By Christopher Phillips, Middle East Eye, 20 March 2020
Amid the global crisis over the coronavirus pandemic, the Syria conflict has quietly entered its tenth year. Over the span of a decade, the same sad images have become familiar: bombed-out towns, bereaved families and flows of refugees.
The latest round of fighting in Idlib was recently paused after a Russian-Turkish deal. Yet, while fighting might have been disrupted by the Covid-19 outbreak, most expect the ceasefire to eventually break down. If and when that happens, we will likely see another familiar trope of this war: laments over Western inaction.
On the contrary: Western governments, especially the US, have played a leading role in creating the current mess. This is no conspiracy, and few leaders wanted the current outcomes. But the Syria debacle is still partly the product of Western actions, through a combination of errors, limited interest and differing priorities.
Going back to 2011, when protesters rose up against President Bashar al-Assad, Western governments indirectly encouraged civil war. Assad himself bears most of the responsibility for this, after slaughtering peaceful protesters who eventually took up arms – but Western policies helped. When leaders called for Assad to “step aside”, they helped to create a zero-sum conflict.
Moreover, by helping arms flow into Syria, Western governments have poured fuel on the fire. In her memoirs, former Secretary of State Hillary Clinton admitted that by March 2012, the US effectively green-lit Washington’s allies Turkey, Saudi Arabia and Qatar to send weapons and money to rebel forces. Around the same time, the CIA arranged its own weapons and training for the rebels, a programme that expanded over time.
The domination of radical Islamists within the rebel movement – such as the former al-Qaeda affiliate Hayat Tahrir al-Sham (HTS), which now rules much of Idlib – was also influenced by Western policies. Again, Assad and others bear much responsibility: Damascus deliberately released imprisoned jihadists to radicalise the opposition; Qatar and Turkey turned a blind eye to extremists they backed; and Iran sent sectarian fighters to help Assad, radicalising some Sunni rebels.
On the US side, the administration of former President Barack Obama let the moderate rebels and their regional allies believe that Washington would eventually intervene directly against Assad. When this did not occur, it empowered the radicals who had always opposed seeking Western support, and undermined the moderates who had rested their strategy on eventual US intervention.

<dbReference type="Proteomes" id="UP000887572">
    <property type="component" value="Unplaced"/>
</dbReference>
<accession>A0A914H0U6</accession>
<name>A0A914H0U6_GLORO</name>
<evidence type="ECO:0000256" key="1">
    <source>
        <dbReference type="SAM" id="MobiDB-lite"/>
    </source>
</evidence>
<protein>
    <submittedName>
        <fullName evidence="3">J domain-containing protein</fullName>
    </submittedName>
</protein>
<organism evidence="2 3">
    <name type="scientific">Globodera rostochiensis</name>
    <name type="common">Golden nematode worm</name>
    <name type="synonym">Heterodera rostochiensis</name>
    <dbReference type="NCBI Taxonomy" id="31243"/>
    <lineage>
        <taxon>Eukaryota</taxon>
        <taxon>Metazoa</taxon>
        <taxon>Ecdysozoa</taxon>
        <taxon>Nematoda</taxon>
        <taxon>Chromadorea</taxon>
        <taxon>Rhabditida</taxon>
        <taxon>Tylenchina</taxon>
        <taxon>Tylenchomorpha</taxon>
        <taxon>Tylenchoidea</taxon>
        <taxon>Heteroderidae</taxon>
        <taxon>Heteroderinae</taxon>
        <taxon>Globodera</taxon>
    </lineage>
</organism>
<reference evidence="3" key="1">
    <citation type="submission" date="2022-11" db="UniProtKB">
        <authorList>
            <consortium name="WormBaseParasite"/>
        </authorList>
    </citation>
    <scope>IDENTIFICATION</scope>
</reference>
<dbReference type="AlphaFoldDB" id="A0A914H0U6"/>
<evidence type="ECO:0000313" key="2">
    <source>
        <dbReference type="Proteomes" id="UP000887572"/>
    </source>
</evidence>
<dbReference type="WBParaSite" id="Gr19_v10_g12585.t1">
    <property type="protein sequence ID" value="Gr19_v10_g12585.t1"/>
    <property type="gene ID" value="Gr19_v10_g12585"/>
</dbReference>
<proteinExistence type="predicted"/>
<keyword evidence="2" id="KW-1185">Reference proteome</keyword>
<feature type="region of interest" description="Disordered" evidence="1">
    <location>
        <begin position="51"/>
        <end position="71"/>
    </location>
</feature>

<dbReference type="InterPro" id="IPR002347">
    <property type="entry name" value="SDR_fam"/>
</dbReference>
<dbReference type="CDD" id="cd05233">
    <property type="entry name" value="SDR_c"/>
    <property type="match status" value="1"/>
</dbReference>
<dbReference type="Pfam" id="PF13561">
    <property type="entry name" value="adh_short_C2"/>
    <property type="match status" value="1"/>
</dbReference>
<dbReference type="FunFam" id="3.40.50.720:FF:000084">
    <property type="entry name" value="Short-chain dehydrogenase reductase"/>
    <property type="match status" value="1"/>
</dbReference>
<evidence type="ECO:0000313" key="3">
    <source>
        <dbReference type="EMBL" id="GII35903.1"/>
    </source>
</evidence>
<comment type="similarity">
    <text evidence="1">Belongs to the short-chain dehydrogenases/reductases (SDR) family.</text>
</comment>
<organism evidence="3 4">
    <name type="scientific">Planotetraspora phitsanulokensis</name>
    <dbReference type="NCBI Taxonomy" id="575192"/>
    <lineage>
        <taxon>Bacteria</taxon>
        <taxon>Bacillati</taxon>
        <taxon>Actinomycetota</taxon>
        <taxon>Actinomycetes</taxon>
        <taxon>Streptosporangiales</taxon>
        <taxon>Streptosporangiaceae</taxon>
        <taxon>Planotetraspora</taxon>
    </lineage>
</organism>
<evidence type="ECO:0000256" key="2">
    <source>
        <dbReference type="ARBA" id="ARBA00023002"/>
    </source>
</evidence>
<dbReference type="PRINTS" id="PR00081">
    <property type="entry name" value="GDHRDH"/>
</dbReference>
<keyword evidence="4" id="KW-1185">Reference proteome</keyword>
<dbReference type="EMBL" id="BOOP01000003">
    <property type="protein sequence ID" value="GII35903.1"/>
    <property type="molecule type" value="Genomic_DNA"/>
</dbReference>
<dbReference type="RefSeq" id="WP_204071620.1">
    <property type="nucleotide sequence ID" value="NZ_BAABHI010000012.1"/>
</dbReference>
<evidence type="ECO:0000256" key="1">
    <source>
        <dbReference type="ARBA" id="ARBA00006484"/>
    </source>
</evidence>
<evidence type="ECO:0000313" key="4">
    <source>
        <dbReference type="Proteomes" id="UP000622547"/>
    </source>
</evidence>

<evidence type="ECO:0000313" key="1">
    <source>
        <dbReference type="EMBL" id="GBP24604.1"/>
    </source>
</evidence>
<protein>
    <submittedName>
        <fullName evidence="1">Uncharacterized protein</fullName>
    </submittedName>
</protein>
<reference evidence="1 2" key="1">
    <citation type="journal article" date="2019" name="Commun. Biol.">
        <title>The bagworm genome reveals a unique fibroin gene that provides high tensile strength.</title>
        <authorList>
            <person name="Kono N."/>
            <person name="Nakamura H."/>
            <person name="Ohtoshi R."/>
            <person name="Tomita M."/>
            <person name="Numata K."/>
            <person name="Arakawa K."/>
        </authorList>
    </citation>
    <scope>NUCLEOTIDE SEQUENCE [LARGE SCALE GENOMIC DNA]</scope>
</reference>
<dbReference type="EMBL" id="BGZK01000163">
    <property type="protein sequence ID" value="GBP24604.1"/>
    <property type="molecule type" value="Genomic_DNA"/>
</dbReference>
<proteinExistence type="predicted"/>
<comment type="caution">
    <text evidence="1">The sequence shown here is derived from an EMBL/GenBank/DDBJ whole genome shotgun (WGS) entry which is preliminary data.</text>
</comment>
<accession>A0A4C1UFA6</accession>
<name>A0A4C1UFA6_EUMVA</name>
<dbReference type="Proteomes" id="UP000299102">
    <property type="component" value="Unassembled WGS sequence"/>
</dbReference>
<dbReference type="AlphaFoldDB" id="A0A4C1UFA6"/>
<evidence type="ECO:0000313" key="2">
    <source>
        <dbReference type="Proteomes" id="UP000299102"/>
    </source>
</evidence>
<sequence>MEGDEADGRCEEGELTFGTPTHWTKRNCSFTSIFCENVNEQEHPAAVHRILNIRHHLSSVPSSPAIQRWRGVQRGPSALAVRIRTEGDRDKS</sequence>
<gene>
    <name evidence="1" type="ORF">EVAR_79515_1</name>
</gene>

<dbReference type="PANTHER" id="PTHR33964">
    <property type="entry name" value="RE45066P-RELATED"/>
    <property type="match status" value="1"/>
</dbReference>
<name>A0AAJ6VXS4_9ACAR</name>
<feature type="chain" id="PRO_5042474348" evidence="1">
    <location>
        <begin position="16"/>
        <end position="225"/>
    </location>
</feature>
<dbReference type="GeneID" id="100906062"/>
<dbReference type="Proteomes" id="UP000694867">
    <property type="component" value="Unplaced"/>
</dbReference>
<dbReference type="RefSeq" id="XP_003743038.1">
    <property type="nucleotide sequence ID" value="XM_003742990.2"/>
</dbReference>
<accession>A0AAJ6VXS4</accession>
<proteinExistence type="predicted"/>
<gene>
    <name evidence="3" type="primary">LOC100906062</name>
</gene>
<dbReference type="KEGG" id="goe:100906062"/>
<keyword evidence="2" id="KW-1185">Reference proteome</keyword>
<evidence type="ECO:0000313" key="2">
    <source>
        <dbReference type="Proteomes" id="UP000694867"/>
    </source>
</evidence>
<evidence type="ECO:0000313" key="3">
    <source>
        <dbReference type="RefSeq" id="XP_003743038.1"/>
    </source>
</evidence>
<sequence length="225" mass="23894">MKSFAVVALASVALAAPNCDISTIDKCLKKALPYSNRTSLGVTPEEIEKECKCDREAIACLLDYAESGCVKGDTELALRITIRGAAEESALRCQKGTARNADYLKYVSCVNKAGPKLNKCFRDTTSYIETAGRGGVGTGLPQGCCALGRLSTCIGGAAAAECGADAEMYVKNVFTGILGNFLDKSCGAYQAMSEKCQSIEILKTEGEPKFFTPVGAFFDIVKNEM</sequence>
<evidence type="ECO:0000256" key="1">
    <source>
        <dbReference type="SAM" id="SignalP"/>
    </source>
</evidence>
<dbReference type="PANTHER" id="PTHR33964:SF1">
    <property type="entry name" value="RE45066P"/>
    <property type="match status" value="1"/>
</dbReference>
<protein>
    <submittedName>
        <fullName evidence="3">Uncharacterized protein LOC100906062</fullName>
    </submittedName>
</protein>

This was made worse when Obama ultimately did intervene directly against the Islamic State, showing that it was willing to act to save lives (the Yazidis), that it was willing to heavily arm and fight alongside Syrians (the Kurdish-led Syrian Democratic Forces, or SDF), and that it was willing to deploy its own air force.
Yet, it also showed the rebels that it did not prioritise their battle against Assad sufficiently to do this for them. Even though more weapons and training were heading to the moderate rebels, it was a fraction of what was sent to the SDF, again undermining those battling for relevance against radicals.
European leaders also showed that their true priorities lay elsewhere. The 2015 migrant crisis, partly fuelled by the Syria conflict to which they had contributed, led the EU to strike a deal with Turkey on restricting the flow of refugees. Desperate to keep this in place, EU leaders have been relatively muted on the increasing authoritarian practices of Ankara and its growing closeness to Moscow, fearing major criticism could risk the vital deal.
In this context, they have not raised serious objections to Turkey’s increased presence in northern Syria or its inability to prevent the HTS takeover in Idlib, all contributing to the latest round of fighting.
Blow from the Trump administration
US President Donald Trump’s Syria policies have similarly played a role. The triumph of HTS was virtually guaranteed when he cut the last US programme funding moderate rebels in July 2017. A year later, he declined to protect a de-escalation zone in southern Syria that he had guaranteed with Russia, ensuring its fall.
Not only was this another blow to the few remaining moderate rebels, it also allowed Assad to continue his programme of deporting surrendering rebels who refused to reconcile and their families to Idlib, ensuring it became a densely populated, vulnerable refuge housing several million people.
More recently, Trump’s decision to partially withdraw from eastern Syria emboldened Assad, Russian President Vladimir Putin and Turkish President Recep Tayyip Erdogan, all of which impacted the Idlib crisis.
Western policy, therefore, has played a major role in shaping the outcome of Syria’s war and the current conflict zone of Idlib. Today, Idlib is a densely packed region of vulnerable civilians, ruled over by HTS radicals, with next to no Western influence. Their fate will be determined by Russia, Turkey and Assad.
But this has not accidentally happened while Western governments looked the other way. In most cases, the events that have led to this outcome in Syria since 2011 were heavily influenced and often led by Western leaders. They might not have foreseen these outcomes, but much of the blame for this crisis lies with them – although they share it with Assad, Putin, Erdogan and others. It is a myth to say Western governments have been “inactive” in any way.